For HPD, samples were placed in a heat pump dehumidification and drying oven (RCX-1500-1540, Xiangao Refrigeration Equipment Co., Ltd., Foshan, China) until moisture was reduced to 20 ± 2%.

For FD, filets were pre-frozen at 80 °C for 4 h and placed in an FD oven (Alpha1-4, Christ Co., Ltd., Germany) with a cold trap temperature of –40 °C and a vacuum of 20 Pa until moisture reached 20 ± 2%.

Texture profile analysis

The texture profile of the fish filets was analyzed as per the method of Ben Atitallah et al. (11), with slight modifications, using a texture analyzer (TA Plus, Lloyd Instruments, Bognor Regis, UK). A 50 mm diameter cylindrical P25 probe was used with the following parameters: 60% compression deformation, 5 g trigger force, 3 mm/s pre-test speed, 1 mm/s test speed, 1 mm/s post-test speed, 5 s test interval, and 50% compression ratio.

Scanning electron microscopy

The filets were fixed in 2.5% glutaraldehyde overnight, sequentially dehydrated with a gradient of 30, 50, 70, and 90% ethanol; freeze-dried for 48 h, and photographed under a scanning electron microscope (Image Scanner III, General Electric Company, Schenectady, NY, USA) after gold spraying by ion sputtering (12).

Extraction of myofibrillar protein

We used the method of Liu et al. (13), with slight modifications. First, 2.00 g of fish was added in a 50 mL centrifuge tube, followed by the addition of 20 mL phosphate buffer solution (PBS) A (3.5 mmol/L NaH2PO4, 15.6 mmol/L Na2HPO4, pH 7.5). After homogenizing and mixing in an ice bath (10,000 g, 2 min), extraction was performed at 4 °C for 30 min, followed by centrifugation (4°C, 5,000 g, 15 min) and addition of 20 mL PBS A to the precipitate. After extractions, the precipitate of PBS A was mixed with 20 mL PBS B (3.5 mmol/L NaH2PO4, 15.6 mmol/L Na2HPO4, 0.5 mmol/L NaCl, pH 7.5), homogenized and mixed in an ice bath. The mixture was centrifuged after 30 min of extraction, whereafter 20 mL PBS B was added to the precipitate, and the operation was repeated. The supernatant obtained was combined to yield the myofibrillar protein.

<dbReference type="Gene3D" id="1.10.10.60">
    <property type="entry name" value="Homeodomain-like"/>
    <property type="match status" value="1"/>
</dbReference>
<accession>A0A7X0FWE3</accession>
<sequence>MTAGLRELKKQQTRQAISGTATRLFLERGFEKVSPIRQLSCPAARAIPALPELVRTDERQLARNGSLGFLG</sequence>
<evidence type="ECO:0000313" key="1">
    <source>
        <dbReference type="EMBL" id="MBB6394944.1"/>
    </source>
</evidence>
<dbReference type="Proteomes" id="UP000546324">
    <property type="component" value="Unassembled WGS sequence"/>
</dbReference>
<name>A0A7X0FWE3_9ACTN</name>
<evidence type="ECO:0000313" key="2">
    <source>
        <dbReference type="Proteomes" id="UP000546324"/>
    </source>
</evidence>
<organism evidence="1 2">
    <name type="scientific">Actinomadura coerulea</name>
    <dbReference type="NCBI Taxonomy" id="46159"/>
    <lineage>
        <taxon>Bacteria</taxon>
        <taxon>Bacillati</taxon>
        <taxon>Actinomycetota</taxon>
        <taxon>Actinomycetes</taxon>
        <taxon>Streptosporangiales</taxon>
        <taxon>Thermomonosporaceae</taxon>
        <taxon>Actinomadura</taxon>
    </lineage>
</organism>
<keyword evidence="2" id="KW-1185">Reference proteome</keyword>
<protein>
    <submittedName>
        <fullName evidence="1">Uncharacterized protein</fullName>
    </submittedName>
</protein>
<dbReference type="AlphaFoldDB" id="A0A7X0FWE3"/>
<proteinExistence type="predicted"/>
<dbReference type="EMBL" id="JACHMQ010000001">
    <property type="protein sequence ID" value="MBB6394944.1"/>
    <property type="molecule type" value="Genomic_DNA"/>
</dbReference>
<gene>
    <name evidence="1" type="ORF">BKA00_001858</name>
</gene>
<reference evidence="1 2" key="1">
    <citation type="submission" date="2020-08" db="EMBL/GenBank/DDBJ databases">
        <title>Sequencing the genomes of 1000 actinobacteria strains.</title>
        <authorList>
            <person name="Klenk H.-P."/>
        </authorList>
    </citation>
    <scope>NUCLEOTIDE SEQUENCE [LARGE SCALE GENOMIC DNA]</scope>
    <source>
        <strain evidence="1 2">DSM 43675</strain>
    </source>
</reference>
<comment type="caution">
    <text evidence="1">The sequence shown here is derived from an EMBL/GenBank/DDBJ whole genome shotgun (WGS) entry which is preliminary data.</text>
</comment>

Sodium dodecyl sulfate polyacrylamide gel electropheresis

Based on the method of Li et al. (14), the myofibrillar protein solution was diluted to 1.00 mg/mL and mixed with 2 × Sodium dodecyl sulfate polyacrylamide gel electropheresis (SDS-PAGE) loading buffer in equal volume. The samples were incubated in a water bath at 100°C for 5 min and then centrifuged at 12,000 rpm for 5 min, and the supernatant collected. Electrophoresis of the samples (10 μL loading volume) was carried out in 1 × running buffer using an initial constant voltage of 80 V to concentrate the sample, whereafter the voltage was switched to 120 V until the bromophenol blue indicator reached the bottom edge, and electrophoresis was stopped. The protein bands were stained with Coomassie brilliant blue R250 for 45 min, decolorized with water until the background was colorless, and then finally scanned and analyzed.

Determination of total sulfhydryl and carbonyl content

The total sulfhydryl content and carbonyl content of myogenic fibronectin was determined using the Total Sulfhydryl Content Determination Kit (A063-2-1) and the Carbonyl Content Determination Kit (A087-1), respectively.

Determination of surface hydrophobicity